Ferentz, players say positive change underway for Hawkeyes

Associated Press

Iowa City, Iowa — The Iowa football team took a big step toward improving its lines of communication in the week since the program was hit with allegations of systemic racism, coach Kirk Ferentz and three of his players said Friday.

Players returned to campus to begin voluntary workouts and spent two days with coaches voicing concerns about the program’s culture.

“The players did most of the talking,” Ferentz said. “It was raw. It was powerful. And it was productive. Everything was on the table. It got somewhat heated and somewhat emotional at times, and I think that’s good. That Monday meeting was about as an emotional and powerful meeting as I’ve ever seen.”

Iowa running back Ivory Kelly-Martin speaks during a news conference as coach Kirk Ferentz, left, looks on, Friday in Iowa City, Iowa. The Iowa football team took a big step toward improving its lines of communication in the week since the program was hit with allegations of systemic racism, Ferentz and three of his players said Friday.

African American players Kaevon Merriweather and Ivory Kelly-Martin along with Keith Duncan, who is white, appeared with Ferentz at a news conference. All said progress was made this week.

“Everybody got what they wanted off their chest,” Merriweather said.

Kelly-Martin said, “We all have a lot of hope in our hearts this program is going to be able to change for the better and we’ll be able to show you guys that real soon.”

Former Iowa offensive lineman James Daniels, now with the Chicago Bears, was the first to raise the issue of the Iowa staff’s treatment of players.

“There are too many racial disparities in the Iowa football program. Black players have been treated unfairly for far too long,” Daniels tweeted last Friday.

Dozens of former players followed with social media posts about their experiences, with many accusing longtime strength coach Chris Doyle of making racist remarks and belittling players. Doyle was placed on paid administrative leave last Saturday, and Ferentz declined to comment on his status, citing a university investigation.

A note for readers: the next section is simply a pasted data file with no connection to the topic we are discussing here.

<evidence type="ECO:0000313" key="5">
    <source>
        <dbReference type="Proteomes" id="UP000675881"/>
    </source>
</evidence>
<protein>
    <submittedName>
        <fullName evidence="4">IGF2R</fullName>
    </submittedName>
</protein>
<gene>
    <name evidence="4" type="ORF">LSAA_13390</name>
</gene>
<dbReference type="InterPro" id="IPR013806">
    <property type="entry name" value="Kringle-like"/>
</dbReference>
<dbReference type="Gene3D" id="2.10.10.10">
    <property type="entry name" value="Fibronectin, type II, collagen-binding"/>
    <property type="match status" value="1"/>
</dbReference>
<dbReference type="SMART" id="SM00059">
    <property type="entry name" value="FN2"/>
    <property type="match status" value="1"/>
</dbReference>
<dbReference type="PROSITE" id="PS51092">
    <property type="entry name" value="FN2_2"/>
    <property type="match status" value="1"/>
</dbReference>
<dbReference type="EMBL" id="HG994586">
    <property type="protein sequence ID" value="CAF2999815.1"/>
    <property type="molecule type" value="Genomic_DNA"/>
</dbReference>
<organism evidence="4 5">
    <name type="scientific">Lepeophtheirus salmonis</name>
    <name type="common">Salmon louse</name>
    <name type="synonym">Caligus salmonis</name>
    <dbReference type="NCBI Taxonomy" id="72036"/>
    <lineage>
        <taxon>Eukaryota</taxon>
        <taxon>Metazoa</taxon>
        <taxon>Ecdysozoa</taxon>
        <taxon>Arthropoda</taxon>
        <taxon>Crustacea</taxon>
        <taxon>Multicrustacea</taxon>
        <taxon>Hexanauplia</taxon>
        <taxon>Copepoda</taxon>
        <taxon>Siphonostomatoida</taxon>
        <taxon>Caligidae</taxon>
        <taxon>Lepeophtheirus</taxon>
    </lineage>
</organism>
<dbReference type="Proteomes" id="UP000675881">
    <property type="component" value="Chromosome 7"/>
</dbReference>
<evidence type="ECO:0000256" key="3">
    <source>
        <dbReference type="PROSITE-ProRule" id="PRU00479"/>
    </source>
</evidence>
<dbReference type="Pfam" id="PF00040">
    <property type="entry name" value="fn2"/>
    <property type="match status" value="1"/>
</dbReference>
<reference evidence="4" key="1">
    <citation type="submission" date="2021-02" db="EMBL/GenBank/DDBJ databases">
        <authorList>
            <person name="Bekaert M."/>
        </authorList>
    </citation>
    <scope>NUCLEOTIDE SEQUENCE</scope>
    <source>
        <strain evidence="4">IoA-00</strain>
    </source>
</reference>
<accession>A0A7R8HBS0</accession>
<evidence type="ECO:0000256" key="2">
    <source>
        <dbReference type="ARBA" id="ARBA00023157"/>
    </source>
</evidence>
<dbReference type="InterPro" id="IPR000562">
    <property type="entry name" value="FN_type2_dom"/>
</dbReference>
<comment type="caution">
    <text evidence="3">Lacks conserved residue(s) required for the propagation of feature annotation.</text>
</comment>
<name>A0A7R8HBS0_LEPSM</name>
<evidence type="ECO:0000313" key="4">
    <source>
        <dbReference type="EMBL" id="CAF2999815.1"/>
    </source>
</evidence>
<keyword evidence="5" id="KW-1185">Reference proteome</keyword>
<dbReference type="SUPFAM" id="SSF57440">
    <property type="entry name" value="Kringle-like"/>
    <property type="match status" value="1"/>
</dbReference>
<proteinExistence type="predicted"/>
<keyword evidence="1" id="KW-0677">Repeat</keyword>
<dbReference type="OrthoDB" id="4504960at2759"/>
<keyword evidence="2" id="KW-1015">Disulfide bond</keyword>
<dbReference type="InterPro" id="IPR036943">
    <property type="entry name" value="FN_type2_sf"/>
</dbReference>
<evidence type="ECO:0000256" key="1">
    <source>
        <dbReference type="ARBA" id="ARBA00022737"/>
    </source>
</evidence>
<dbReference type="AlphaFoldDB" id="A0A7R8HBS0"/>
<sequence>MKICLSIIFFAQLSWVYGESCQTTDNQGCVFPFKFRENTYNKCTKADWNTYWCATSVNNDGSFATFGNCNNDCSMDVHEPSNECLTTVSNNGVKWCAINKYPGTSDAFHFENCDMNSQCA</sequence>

“There were serious and troubling comments by former players … and it comes during an important time during our nation’s history with what happened with George Floyd and the worldwide reaction to his death,” Ferentz said. “It’s given us all a better and deeper understanding of what racism and bias is and I think it’s begun an initiative for real change. As a team and program we have a responsibility and a tremendous opportunity at this moment to lead the change and set a higher standard for collegiate football.”

Ferentz announced 21 current players were named to the team’s 2020 Leadership Group. The nine seniors, three juniors, six sophomores and three redshirt freshmen will assist in formulating team policies and also be involved in team decision-making. A committee of former players led by Mike Daniels also will offer input on building a positive atmosphere.

Ferentz said he spent a lot of time talking with former players after James Daniels’ initial tweet. Ferentz said many expressed appreciation for the help they received achieving academic and athletic goals, but he also was told of mistreatment by Doyle and other assistant coaches.

“The coaching style by some at times was demeaning and created unnecessary frustration and anxiety,” Ferentz said. “One byproduct of that is that some of our black athletes feeling they couldn’t be themselves in our culture, and to that end we must be more inclusive and more aware.”

Former Iowa linebacker Terrance Pryor said Doyle had told him he should take up rowing, then added, “Oh, wait, black people don’t like boats in water, do they?” Former safety Diaunte Morrow alleged Doyle had told him he would send him “back to the ghetto.” Former defensive back Emmanuel Rugamba told of Doyle admonishing a black teammate and then asked him why he walked with swagger. “I’ll put you back on the streets,” Doyle told the teammate, according to Rugamba.

Doyle, who earns $800,000 a year and is the highest paid strength coach in college football, issued a statement Sunday denying any “unethical behavior or bias” based on race.

Offensive coordinator Brian Ferentz, Kirk’s son, also was alleged to have made insensitive comments. Kirk Ferentz did not directly address his son’s behavior.

The 22nd-year coach acknowledged he had a “blind spot” about the way players felt about their treatment until James Daniels’ tweet.

“I can’t do anything about what’s happened,” he said. “What I can do is try to do a better job moving forward.”